Opinion | Opinie 29/03/2010

I SOOO agree with what James Lovelock has to say, it’s remarkable:

Humans are too stupid to prevent climate change

Read it! It’s true, and I’ve been thinking and saying this for a while (as like, HERE, if you think I’m boasting). I don’t often quote myself but I said it that (lengthy) post:

[I]t is becoming clear that we, as a species, will not be able to stop climate change. So I’m seriously considering becoming a cynic and put my money where my mouth is: into companies and government agencies that don’t try to stop climate change, but with coping with the effects.

Also funny to see him say something about democracy – because one of a few things I do quote of myself fairly often (OK OK I’m vain, so what :P?) is

Given the average intelligence of voters, it is questionable that democracy is the best regime.

(‘Gezien de intelligentie en de kennis van de gemiddelde mens is het maar zeer de vraag
of een totale democratie de beste staatsvorm is.’)


Opinion | Opinie 09/03/2010

Opinion writer’s block!

Lots to think about, but little of anyone else’s interest to write about. Hmm.

Well there is this (don’t watch it, read my opinion first, it may save you twenty minutes :p).

A so-called TED talk, about what problems we, as humanity, should be focussing on to solve (that’s a rough summary, see the talk if you want the details).

Climate change, surely!? Or…

In sum, the main argument put forward in this talk is that we should be spending money on fighting malaria and HIV/AIDS, because there the “return of investment” would be greatest.

An additional (weaker, IMO) argument runs along the lines of, in 100 years time, when climate change will become a real problem, people everywhere will be so much richer that it will be easier to fight global warming.

…malaria and HIV/AIDS? Really?

To tackle the first argument, it is far from self-evident that we “should” spend money where it is the most cost-effective. The costs for fighting malaria and AIDS are fairly low, resulting in good-looking cost/effectiveness (or ROI) figures; but the number of people affected by it are also relatively low.

I’ve made comparisons with the Titanic before, so i’ll stick to that. IMO it compares (I do know I am exaggerating) to saving all of the passengers from drowning by fitting enough lifeboats for all, at the cost of say, $1M, or saving half of them, which would cost only $250k, or saving only one in ten, which would cost even less, say $10k. See? Would you really choose the latter option because it is most cost-effective? (Well, you would, if you were the shipping company that fitted the titanic :p)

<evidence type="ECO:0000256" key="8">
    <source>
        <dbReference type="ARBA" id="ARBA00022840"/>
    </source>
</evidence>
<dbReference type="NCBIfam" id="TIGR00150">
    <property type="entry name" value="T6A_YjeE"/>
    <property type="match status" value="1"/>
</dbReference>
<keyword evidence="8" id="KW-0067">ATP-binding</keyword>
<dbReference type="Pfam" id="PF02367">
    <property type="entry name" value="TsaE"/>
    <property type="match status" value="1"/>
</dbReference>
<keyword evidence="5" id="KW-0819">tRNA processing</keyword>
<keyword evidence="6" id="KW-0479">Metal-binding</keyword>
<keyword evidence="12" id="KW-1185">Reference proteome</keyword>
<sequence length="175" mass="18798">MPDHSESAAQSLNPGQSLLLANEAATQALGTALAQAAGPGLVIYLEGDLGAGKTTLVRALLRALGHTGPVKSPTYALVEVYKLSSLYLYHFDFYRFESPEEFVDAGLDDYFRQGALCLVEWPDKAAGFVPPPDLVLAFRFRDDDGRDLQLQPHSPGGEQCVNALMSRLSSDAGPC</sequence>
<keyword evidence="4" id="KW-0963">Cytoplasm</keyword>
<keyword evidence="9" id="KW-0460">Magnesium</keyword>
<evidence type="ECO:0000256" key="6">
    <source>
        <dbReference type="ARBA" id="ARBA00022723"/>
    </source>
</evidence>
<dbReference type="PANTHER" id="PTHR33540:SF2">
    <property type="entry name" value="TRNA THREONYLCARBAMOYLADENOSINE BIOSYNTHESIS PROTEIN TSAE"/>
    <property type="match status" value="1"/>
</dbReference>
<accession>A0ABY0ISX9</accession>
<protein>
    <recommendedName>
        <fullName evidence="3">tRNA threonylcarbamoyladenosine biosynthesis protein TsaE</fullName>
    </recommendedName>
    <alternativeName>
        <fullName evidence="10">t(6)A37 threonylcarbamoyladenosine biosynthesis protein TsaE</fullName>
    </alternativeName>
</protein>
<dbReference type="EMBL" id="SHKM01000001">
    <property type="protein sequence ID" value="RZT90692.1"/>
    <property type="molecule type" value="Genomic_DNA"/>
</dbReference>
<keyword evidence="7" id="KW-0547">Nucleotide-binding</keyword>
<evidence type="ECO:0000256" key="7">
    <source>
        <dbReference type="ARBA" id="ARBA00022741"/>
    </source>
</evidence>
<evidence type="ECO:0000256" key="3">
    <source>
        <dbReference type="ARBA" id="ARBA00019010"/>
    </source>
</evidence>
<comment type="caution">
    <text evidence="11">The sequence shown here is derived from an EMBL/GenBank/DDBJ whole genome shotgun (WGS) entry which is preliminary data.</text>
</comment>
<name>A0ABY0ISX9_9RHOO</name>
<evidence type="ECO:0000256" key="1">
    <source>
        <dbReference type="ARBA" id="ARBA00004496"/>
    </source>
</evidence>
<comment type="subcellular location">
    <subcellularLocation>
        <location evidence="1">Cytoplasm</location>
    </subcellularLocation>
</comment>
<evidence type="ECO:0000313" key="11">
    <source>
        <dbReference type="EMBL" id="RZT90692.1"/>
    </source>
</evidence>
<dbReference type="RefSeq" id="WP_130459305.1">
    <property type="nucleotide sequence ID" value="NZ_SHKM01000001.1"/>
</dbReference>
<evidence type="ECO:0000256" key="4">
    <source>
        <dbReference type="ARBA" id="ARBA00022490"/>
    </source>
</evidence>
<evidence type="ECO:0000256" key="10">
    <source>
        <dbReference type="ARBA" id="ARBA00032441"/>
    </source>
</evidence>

IMO (again) tackling climate change is precisely so expensive for two reasons. First, it does affect a lot of people, and fundamentally – it requires changes in our lifestyle as a whole, as opposed to simply taking a pill or using a condom. Secondly, it has become so expensive because so far, we have done next to nothing about it. This is where it links to the second argument, that of increased welfare in developing countries in the future making it easier to fight climate change then, not now.

Development in the developing world

One of the greatest risks we are taking in fighting climate change is that a), the costs to change it will grow exponentially – and faster than a (global) increase in welfare, or b) even worse, the climate will reach a tipping point, from which there simply will be no turning back, no matter the cost and no matter our efforts. I don’t think we should be taking that risk. The obvious Titanic comparison to make here is that now, we can see a vague iceberg in the fog dead ahead, but we postpone steering left or right until we have got a better view of it – by which time we may be too close to avoid hitting it at all.

Another counter-argument to the “increased welfare” argument is that this increase in welfare (in the talk Lomborg reckons with a hundred years) is based on the assumption that, in developing countries such as Bangladesh, the welfare will keep increasing. However, if climate change proceeds, this is far from certain.

From the top of my head I know that several predictions say that crop harvests are most likely to suffer in developing countries – they are warmer already, so crops are “stretched thinner” as well. In any case I think crop yields are generally lower in developing countries as we speak. This may mean that, rather than every country getting richer proportionally, the rich get relatively richer (as usual).


To summarise, I don’t think Lomborg is a climate change denialist – he flat-out accepts climate change throughout his talk, and acknowledges it as a big problem. He clearly is honest in his opinion and believes in it. His few jabs at climate change having the “pretty pictures” (like Al Gore is such a hunk, aye?) and the movie “The Day After Tomorrow” are baseless and he should refrain from them. If anything, global warming is too abstract to grasp; malaria and AIDS, with suffering children and suchlike, are the causes that have the potent imagery on their side. Without further referencing I don’t know what to make of the youth of the world agreeing with “his” order of problems; in my surroundings (many university-trained people) I’m pretty sure most people would put climate change high on the agenda, not low.

The bottom line – I disagree with his views, because he looks at it too much from an economical point of view, overlooking a few moral and scientific aspects of the whole problem.

(so far for writer’s block :p)

Opinion| Opinie 11/02/2010

I don’t often copy my opinion, but I wanted to write a long piece on climate change, and I don’t find I have the time. Instead, this is a well-balanced Op-Ed in the Guardian that sums up my feelings very well.

“The case for climate action must be remade from the ground upwards” – Ian Katz